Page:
Aerospace Ads Were No Coincidence
Some readers have contacted me about full-page ads for Boeing and Lockheed Martin in Sunday’s Outlook section, which focused on the 40th anniversary of the historic Apollo 11 moon landing. One caller said it was “more than coincidence” that the section’s two largest advertisements would come from the aerospace giants. Another said he was certain that Boeing and Lockheed Martin had been “tipped off” that Outlook was planning to write about space exploration.
They’re both right. It wasn’t coincidence. And the companies were told in advance. It’s also nothing new. And there’s no evidence that any ethical barrier was breached.
“There is nothing unusual or sinister about advertisers being informed of an upcoming special report or feature that is focused on a topic of interest to them,” said Marc Rosenberg, The Post’s manager of corporate and public policy advertising. He said The Post has “been doing this for years, offering advertisers the opportunity to put their messages into special reports” on everything from presidential inaugurations to golf tournaments to wedding planning to seasonal travel to the Super Bowl.
“The only thing new here is that Outlook has begun to do themed issues,” Rosenberg said. “When they do so, the advertising department is given advance notice and we, in turn, inform selected advertisers – those who might be assumed to have an interest in the topic – of the upcoming opportunity.”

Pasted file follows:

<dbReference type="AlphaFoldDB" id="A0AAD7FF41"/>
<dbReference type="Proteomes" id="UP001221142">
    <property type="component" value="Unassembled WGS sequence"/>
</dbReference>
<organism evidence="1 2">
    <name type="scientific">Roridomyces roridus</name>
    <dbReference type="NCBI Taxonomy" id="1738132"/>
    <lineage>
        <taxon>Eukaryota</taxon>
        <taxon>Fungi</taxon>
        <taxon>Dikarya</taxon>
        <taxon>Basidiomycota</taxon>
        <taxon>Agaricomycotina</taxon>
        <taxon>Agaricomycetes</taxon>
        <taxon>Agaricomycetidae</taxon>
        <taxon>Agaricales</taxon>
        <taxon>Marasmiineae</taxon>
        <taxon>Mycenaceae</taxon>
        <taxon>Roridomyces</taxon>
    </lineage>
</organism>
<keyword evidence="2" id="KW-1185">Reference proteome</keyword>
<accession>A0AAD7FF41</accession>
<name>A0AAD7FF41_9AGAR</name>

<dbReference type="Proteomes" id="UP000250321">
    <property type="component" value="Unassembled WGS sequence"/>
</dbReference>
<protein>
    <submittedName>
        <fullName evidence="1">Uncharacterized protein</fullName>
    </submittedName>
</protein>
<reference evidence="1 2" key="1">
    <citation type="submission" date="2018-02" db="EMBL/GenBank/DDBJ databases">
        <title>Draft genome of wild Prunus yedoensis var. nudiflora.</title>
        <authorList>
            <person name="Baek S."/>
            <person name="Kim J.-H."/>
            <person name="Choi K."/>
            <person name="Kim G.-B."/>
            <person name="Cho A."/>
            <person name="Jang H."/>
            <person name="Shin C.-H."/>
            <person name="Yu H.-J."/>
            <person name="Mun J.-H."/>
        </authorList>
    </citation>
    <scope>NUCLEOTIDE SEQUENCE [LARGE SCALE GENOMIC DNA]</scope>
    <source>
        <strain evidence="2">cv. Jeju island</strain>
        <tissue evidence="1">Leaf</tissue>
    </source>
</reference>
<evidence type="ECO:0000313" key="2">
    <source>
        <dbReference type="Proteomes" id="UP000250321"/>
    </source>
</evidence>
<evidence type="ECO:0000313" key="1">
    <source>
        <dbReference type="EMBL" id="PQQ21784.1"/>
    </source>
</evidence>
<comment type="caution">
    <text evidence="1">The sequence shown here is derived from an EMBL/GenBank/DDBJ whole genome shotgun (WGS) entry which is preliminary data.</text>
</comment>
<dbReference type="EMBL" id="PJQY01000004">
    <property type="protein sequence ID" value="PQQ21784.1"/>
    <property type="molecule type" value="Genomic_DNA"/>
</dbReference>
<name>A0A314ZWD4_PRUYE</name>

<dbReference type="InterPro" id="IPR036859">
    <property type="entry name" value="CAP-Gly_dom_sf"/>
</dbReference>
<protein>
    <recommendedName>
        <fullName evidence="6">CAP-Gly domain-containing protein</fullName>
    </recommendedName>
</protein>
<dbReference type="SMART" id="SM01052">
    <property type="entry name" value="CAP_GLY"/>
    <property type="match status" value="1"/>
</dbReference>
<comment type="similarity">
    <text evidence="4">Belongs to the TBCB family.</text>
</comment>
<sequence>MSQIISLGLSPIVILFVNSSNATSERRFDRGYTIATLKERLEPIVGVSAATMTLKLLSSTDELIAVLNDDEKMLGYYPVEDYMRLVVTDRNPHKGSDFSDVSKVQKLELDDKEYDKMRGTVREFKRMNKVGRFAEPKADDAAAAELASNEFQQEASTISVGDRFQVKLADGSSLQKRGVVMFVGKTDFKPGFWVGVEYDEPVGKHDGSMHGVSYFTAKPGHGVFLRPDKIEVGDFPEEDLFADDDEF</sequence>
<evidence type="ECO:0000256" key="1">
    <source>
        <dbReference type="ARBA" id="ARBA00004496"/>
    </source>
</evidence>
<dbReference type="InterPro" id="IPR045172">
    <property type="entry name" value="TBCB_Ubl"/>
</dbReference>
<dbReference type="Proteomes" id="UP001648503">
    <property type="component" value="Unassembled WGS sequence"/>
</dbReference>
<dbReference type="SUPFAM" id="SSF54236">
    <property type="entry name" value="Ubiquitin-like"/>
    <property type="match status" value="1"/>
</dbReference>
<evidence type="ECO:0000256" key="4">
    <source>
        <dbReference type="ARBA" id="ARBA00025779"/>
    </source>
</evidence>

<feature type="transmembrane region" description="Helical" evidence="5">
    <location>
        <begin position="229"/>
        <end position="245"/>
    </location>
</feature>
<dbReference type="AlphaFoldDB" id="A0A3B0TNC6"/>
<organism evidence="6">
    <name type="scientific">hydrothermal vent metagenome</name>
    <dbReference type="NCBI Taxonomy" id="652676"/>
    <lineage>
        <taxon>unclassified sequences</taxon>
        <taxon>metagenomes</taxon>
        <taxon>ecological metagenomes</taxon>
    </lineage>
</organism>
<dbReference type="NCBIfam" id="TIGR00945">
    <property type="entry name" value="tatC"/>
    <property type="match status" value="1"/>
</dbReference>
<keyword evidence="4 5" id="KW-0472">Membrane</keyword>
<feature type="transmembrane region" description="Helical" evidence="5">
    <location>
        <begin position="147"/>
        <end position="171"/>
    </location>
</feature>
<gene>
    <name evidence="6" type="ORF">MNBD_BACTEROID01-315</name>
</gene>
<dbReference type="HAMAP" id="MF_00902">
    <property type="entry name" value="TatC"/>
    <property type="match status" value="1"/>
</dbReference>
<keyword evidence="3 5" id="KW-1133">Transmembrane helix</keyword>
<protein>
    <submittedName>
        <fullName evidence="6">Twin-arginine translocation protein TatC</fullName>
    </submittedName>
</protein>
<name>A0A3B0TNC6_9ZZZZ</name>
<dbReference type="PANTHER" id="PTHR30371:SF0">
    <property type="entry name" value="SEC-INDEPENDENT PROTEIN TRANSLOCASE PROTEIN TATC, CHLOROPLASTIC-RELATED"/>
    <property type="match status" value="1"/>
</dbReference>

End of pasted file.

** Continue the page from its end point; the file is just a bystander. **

But, he said, that’s all they’re told. “We do not tell advertisers anything more than the fact that there will be a themed issue on a particular topic on a specific day," he said.
Although no aerospace industry ads were paired with the Apollo pieces on the Post Web site, ad innovations manager Matt Haverkamp said that online policies are the same as in print: advertisers are sometimes given a heads up about themed coverage, though they are given only a “generic” description and “they can’t control content.”
Because advertisers aren't allowed to see stories in advance, they can’t shape the coverage. Rosenberg noted that when the Post produced a special report last year on the 50th anniversary of NASA, including advertising from aerospace firms, it was “rather critical of NASA and their contractors.”
Indeed, one of the stories in Sunday’s “Space Issue” was critical of NASA’s ability to lead space exploration and argued that smaller, private companies may be better positioned than the aerospace giants to produce new spacecraft.
Today, the story said, “a succession of corporate buyouts and takeovers has left just two contenders, Boeing and Lockheed Martin, that have the heft and experience required for building the big, beefy spacecraft NASA will need for any future moonshots. NASA cannot innovate radical new rocket technologies while it is so dependent on a couple of huge corporations with an interest in protecting their investments and infrastructure dedicated to old shuttles.”
Last week’s “Science Times” section of The New York Times also focused on the Apollo 11 anniversary and included a full-page ad from Lockheed Martin.
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